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    The Most Common Invoicing Problems For Small Businesses


    Invoicing has become a crucial necessity for not just small businesses but also large ones. The routine task of supplying products or services can accumulate an incredible backlog of invoices. 

    As businesses start to secure scalability, invoicing management can become even more complicated. This can lead to some common invoicing issues. With a degree of shrewdness and control, these issues can easily be fixed and avoided. 

    Here’s a list of common invoicing problems and how you can avoid them.

    Wrong Contact Info

    This is the preliminary step in sending a bill. Before delivering one, you must double-check the company name, personal info, email address, and other relevant information. Unfortunately, sending a statement purported for client A to client B mistakenly is an error more common than you think. 

    Under all circumstances, make sure that you dispatch the statement not only to the right company but also to the relevant department.

    Invoicing Errors

    Procrastination is a common invoicing mistake. There’s practically no reason you should ever waste time over irrelevant details. You have the legitimate right to request payment for any service or good you may have supplied a client with. 

    Delaying confirmation of your bill’s receipt from your client is yet another kind of procrastination. After sending your invoice, you must immediately follow up with a confirmation of your bill’s receipt.

    Not Adhering To Basic Invoicing Conventions

    There’s a basic set of conventions that all invoices must adhere to. Different businesses have different invoicing templates and these can range in the complexity of information outlined. At the very least, your statement should neatly highlight the names and contacts of both the sender and the recipient.

    It should also share the amount due, the date on which it was created, services or goods supplied, invoice number, and payment instructions. It’s important to highlight each of the information in a way that’s easy to comprehend.

    Errors Within The Invoice

    Spelling and numerical errors can wreak havoc, or at the least, create immense anxiety for both parties involved. Not only must you double-check for all numerical and spelling errors, but you should also number each invoice separately. This is important for both senders and receivers when sorting statements by category. The bill’s number also comes in handy as a future reference in case of a possible dispute.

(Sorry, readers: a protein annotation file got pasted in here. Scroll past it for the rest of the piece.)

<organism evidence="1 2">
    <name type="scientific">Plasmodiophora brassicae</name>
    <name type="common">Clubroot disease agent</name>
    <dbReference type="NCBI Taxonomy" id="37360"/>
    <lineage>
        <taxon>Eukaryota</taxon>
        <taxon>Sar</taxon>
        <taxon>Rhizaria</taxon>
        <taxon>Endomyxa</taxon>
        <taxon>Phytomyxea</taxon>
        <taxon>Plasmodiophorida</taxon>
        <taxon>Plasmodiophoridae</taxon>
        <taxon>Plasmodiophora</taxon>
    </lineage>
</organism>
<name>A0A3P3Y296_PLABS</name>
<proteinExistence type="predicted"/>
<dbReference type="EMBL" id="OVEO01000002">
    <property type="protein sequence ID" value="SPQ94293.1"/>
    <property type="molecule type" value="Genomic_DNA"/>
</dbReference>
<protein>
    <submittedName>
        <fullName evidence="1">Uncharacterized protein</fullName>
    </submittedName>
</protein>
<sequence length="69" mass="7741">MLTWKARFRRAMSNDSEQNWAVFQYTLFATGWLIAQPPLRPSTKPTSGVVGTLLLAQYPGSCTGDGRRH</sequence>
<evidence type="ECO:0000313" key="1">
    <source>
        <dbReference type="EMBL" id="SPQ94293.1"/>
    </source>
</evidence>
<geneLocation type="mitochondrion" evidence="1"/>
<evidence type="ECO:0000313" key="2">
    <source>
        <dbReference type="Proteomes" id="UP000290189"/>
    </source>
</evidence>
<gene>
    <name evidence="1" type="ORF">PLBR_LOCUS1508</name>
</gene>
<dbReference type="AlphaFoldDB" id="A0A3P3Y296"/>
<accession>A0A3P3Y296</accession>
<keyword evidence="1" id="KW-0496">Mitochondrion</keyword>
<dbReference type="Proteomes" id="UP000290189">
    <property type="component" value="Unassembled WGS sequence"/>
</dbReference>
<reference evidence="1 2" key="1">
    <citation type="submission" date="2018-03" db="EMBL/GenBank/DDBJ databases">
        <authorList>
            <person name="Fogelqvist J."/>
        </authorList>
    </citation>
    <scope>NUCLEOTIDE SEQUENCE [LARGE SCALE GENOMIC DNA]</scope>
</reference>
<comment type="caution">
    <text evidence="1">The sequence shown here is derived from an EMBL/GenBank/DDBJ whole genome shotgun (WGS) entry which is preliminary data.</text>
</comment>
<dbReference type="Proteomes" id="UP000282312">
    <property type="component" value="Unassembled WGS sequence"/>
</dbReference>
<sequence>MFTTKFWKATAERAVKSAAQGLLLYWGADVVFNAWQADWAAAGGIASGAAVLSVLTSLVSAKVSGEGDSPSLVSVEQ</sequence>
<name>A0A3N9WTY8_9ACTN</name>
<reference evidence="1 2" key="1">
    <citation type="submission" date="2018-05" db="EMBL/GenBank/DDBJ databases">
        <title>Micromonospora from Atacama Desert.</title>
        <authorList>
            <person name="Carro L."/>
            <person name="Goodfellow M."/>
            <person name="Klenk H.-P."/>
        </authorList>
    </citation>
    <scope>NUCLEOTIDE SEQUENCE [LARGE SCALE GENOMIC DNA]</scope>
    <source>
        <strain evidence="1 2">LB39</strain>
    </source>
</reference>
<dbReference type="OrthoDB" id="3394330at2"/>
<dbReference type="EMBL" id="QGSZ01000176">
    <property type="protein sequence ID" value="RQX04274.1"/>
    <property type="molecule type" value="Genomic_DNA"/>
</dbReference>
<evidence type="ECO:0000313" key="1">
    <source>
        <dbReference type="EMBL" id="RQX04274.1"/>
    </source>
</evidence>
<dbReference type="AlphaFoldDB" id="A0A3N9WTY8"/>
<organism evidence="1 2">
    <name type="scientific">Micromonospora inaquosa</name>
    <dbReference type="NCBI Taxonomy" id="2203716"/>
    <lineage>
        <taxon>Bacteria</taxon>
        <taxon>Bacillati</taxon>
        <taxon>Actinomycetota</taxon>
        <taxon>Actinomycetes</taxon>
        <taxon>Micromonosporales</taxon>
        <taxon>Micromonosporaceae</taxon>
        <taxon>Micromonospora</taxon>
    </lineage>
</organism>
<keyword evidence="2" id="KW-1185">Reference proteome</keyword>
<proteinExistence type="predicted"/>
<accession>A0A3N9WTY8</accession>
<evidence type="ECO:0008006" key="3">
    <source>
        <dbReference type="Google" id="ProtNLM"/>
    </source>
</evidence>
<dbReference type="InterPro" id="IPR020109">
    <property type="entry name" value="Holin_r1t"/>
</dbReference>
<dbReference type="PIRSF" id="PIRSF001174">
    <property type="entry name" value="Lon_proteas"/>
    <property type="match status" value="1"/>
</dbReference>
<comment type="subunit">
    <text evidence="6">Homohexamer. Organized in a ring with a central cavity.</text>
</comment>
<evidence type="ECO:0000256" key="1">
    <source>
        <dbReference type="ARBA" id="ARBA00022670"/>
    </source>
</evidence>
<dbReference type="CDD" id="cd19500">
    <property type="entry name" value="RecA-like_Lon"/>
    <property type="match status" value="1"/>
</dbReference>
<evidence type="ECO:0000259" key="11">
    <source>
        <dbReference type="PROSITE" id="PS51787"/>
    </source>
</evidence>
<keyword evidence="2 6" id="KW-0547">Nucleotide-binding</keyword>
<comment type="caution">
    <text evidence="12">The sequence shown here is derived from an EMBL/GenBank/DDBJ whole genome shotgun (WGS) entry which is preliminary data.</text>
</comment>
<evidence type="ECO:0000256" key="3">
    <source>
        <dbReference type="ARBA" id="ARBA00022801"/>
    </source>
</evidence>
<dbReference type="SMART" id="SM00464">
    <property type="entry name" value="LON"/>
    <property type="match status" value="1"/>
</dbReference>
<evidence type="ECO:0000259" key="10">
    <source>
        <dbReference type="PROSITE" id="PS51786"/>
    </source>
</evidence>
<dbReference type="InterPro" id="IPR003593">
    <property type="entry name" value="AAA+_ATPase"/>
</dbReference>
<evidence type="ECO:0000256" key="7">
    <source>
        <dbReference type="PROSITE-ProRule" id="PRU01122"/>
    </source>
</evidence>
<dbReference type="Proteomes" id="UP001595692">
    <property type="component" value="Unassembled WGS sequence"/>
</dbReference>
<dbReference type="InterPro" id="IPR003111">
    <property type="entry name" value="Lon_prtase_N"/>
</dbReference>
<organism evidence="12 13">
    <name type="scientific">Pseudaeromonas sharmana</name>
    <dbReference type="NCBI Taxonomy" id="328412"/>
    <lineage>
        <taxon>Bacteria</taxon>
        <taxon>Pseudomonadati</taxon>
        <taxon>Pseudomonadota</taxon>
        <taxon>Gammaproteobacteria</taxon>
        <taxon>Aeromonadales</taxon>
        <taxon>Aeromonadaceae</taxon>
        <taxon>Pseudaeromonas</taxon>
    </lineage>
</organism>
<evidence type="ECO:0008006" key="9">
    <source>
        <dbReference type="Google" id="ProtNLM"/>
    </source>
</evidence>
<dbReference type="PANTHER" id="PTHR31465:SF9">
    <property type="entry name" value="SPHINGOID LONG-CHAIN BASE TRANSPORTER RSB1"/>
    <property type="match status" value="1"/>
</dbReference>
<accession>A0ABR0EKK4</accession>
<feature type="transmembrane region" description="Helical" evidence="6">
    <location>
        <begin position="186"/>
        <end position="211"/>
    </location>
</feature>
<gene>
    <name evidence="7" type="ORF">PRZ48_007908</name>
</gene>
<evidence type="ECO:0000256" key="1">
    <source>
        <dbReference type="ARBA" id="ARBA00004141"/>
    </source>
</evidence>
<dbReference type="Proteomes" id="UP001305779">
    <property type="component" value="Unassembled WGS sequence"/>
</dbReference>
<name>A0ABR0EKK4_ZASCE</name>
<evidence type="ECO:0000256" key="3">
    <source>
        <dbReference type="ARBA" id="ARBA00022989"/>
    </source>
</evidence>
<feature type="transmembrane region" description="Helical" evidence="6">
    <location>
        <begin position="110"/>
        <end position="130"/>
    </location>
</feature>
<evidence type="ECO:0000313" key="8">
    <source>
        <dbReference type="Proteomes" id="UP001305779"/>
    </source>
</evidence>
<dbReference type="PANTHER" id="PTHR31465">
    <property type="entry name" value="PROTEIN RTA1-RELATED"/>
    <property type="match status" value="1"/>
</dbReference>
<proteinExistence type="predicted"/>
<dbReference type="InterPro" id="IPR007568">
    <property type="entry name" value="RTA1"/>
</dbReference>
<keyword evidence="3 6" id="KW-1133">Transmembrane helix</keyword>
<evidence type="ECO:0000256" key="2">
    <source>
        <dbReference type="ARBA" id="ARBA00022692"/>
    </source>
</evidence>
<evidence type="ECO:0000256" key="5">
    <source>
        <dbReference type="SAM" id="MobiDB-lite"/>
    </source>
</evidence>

Not Following Up On Payments

    Collecting payments from your clients can be a tad bit more complicated than you’d like to think. It’s not simply a matter of selling your services. You must be as efficient in collecting payments for your services as you’re in performing them. This is especially important knowing that, on average, about 20% of a business’s invoices aren’t paid within the time. You must thoroughly follow up on the bills you dispatch.

    It’s more than permissible to forward a gentle reminder to your clients as you near the payment deadline. Your tone and manner must be deferential and courteous. Remember, your follow up should be a reminder for business owners and not an accusation. 

    Amidst a torrent of day-to-day business-related chores, it’s easy to overlook pending deadlines. Therefore, be considerate while following-up.

    Hidden Costs

    Adding hidden costs, or costs that you and your client simply didn’t agree on, can backfire. You must put yourself in the recipient’s shoes before considering such a practice. Including a hidden cost or overcharging someone is distasteful and dishonest. 

    Before drawing an agreement, any additional fee must be clearly stipulated and agreed upon by both parties. Doing otherwise will leave a bad impression on your clients and make them wary of any future partnerships. 

    Losing Invoices

    Losing invoices has been reported as a common issue for businesses. Sticking to the basics should keep you clear of these encumbrances. Quickly create and dispatch your invoice and then follow up with a confirmation call.

    If your client happens to lose an invoice and doesn’t report it in time, your invoicing reminder mail should solve this problem. Since reminder calls take place sometime before the due date, your invoice can still be paid on time.

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    As a service provider, you already have your hands full with the everyday essentials of a smooth business operation.

    Mitigating customer non-payment can keep your business machinery properly organized. While the errors listed above are common, they’re also easily avoidable so long as you decide to stick to the basic invoicing conventions.